What’s the Point? Book One: Beginning to Read for Meaning. Part 5: “The Point of True Stories: the News, Real Experiences, & Biographies,” pages 73-96
Who It’s For: Language & Reading Teachers & Students; Readers & Others Interested in News Articles, True Stories, Features, & Biographical Info in Print, Online, & in the Media; (Potential) Reporters & News Writers
Why You Need It: “The News” and people’s reactions to it are omnipresent and never- ending. Whether it’s audio/video and/or printed, everyone needs to know how to understand and interpret (presumably real) information. Also, true stories are probably what people read most when developing or improving written-skills abilities—and they’re what many (potential) writers start out with.
What You’ll / They’ll Do:
 Check out the 24-page Part 5: The Point of True Stories. Decide which interest you most: the News; Real Experiences; Biographies. On paper, in the media, and online, there will always be an (over)abundance of these kinds of material to read, (hear,) absorb, and use as models for effective communication—or in many cases, as chilling examples to stay away from.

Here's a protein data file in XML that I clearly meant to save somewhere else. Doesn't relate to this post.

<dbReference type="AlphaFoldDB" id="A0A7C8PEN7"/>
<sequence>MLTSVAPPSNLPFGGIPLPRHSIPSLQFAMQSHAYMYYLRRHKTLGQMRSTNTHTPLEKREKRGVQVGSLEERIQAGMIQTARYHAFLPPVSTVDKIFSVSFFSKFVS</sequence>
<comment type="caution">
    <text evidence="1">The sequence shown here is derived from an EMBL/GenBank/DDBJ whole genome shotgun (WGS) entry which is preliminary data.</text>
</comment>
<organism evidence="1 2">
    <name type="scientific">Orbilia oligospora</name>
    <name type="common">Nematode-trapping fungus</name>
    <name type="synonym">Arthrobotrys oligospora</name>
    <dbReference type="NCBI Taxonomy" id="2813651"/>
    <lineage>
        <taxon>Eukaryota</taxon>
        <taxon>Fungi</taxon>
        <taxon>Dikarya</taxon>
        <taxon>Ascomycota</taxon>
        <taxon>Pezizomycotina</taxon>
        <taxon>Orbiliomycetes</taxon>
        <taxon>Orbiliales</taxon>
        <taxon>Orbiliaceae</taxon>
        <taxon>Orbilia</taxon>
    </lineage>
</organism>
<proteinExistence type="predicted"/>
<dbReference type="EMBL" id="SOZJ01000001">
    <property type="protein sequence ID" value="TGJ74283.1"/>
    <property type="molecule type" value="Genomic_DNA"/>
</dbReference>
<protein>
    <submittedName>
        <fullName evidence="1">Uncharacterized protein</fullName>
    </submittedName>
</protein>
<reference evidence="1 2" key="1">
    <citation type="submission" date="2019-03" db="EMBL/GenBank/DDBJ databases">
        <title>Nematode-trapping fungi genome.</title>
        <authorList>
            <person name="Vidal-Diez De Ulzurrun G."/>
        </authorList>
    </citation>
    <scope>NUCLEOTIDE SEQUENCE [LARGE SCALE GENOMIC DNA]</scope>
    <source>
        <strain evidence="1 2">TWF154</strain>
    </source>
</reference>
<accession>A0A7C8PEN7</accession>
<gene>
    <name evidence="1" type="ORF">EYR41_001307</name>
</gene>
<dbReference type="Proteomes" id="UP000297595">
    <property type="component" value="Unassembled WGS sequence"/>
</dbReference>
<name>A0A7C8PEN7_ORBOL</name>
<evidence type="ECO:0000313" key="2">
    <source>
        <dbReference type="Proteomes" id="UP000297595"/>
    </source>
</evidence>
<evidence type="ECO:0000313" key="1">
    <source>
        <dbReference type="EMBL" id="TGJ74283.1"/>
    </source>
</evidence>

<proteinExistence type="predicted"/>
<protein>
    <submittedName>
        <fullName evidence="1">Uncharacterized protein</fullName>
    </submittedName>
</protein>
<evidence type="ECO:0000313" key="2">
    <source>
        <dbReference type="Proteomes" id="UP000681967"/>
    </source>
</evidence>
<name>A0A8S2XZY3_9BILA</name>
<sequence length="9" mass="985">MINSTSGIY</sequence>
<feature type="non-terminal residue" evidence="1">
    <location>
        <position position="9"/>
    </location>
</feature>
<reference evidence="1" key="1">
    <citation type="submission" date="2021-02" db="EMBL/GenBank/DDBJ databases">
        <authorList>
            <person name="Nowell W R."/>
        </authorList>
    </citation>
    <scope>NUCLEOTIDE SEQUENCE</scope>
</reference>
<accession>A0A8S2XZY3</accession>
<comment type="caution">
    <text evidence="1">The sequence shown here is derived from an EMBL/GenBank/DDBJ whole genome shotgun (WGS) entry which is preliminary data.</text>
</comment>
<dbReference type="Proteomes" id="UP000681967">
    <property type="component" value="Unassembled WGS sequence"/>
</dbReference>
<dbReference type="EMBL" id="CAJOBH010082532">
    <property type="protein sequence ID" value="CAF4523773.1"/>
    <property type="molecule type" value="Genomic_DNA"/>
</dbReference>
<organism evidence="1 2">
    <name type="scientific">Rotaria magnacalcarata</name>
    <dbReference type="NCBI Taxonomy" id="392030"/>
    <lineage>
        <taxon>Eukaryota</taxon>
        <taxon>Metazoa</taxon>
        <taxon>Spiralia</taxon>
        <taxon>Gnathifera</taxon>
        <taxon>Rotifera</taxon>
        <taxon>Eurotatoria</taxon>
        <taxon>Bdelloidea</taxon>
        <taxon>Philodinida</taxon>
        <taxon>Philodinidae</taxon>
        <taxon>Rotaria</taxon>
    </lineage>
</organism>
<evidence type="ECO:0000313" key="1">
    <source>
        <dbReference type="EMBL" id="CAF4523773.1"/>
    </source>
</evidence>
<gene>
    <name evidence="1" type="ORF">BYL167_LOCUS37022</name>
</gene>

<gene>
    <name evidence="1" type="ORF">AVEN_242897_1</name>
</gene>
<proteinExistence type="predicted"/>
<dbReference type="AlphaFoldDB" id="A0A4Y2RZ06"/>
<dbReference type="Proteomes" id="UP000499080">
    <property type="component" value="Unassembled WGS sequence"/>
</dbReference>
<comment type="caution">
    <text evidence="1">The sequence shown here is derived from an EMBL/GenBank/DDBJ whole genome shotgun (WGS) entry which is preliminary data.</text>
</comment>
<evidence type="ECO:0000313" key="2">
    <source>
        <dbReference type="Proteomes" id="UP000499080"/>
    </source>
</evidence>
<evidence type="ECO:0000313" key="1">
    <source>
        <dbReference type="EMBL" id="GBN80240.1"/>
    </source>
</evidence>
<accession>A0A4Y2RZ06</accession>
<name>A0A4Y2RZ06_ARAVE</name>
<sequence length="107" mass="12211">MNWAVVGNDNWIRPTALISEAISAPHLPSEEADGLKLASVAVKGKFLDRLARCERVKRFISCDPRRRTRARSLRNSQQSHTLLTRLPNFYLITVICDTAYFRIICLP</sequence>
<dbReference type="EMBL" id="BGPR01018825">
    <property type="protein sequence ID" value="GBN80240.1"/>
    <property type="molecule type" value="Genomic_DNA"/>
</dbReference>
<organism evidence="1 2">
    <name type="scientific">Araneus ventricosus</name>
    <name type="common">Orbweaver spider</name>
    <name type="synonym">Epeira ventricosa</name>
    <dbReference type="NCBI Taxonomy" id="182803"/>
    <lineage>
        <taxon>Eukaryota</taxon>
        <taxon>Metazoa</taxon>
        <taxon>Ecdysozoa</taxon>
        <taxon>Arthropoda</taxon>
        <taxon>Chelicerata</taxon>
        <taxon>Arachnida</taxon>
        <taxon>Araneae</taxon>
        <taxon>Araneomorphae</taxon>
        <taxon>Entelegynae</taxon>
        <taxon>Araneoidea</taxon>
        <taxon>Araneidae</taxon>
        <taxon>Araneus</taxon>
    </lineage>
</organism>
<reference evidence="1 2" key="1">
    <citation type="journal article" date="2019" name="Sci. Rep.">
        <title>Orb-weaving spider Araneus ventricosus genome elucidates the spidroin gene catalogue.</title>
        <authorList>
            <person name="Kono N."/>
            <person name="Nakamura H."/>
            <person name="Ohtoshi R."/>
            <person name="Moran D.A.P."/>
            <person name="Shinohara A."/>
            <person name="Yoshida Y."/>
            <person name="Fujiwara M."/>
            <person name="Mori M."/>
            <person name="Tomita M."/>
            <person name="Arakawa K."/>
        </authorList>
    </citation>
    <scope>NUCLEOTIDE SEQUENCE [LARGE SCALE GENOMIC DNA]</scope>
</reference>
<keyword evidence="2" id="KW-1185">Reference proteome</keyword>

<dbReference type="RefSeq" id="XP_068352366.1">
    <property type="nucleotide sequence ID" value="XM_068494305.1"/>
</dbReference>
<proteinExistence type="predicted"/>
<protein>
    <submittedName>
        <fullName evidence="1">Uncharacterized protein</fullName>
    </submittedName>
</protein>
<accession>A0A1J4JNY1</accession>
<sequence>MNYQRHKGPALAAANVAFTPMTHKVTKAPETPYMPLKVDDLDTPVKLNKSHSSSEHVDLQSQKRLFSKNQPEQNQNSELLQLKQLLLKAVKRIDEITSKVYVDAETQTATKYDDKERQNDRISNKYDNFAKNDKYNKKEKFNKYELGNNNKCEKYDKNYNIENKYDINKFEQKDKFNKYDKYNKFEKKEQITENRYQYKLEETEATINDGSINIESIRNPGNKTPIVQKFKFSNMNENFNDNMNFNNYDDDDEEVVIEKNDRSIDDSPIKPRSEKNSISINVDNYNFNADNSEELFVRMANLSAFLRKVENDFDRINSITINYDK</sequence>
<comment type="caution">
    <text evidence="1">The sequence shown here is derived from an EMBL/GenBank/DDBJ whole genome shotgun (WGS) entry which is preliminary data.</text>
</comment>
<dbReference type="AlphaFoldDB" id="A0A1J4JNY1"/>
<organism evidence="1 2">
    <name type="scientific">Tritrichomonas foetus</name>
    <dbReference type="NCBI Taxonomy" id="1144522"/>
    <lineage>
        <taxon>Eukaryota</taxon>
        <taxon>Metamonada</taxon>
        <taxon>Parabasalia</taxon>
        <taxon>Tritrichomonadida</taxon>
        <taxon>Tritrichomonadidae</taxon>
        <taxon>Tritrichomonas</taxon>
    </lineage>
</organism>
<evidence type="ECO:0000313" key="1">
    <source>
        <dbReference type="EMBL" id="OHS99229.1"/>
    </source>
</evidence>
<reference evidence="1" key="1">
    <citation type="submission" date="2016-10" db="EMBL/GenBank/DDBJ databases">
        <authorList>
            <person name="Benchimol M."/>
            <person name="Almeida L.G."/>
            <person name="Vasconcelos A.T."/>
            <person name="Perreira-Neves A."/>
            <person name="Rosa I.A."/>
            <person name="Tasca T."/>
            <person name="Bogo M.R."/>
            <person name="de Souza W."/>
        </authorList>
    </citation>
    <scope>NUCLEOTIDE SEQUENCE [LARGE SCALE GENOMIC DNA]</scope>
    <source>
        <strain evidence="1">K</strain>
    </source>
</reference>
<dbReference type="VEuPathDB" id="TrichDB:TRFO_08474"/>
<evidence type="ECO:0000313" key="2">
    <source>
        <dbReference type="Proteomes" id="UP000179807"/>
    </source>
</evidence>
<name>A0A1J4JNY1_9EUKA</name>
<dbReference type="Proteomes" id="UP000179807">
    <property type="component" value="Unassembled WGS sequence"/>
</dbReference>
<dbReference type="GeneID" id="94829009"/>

Read explanations. Look at instructions. Learn from Reading-Skills Tips in the Sidebars that attract your attention. These contain salient information about (the role of) news in our quickly changing societies. There’s even a summary of an article titled “News is Bad for You! The Solution? Give it Up!”
 Read & sequence events in six (6) simplified (past) news articles. To summarize each selection, give complete sentence answers to five questions. Then have fun practicing distinguishing reality from legend / fake news. (The truth is in Download F-07.16, the What’s the Point Book One Answer Key.)
 Read & summarize six (6) true stories of “Real-Life Experiences.” For “retelling,” fill in blanks and answer summarizing questions. Figure out the “messages” of these narratives, if any. (Are they open to interpretation?)
 Read & answer questions about eight (8) famous-people biographies. Decide what “lessons” there is to learn from their lives. (Because biographical material is so common, there’s plenty of it in Parts & Pieces to follow.)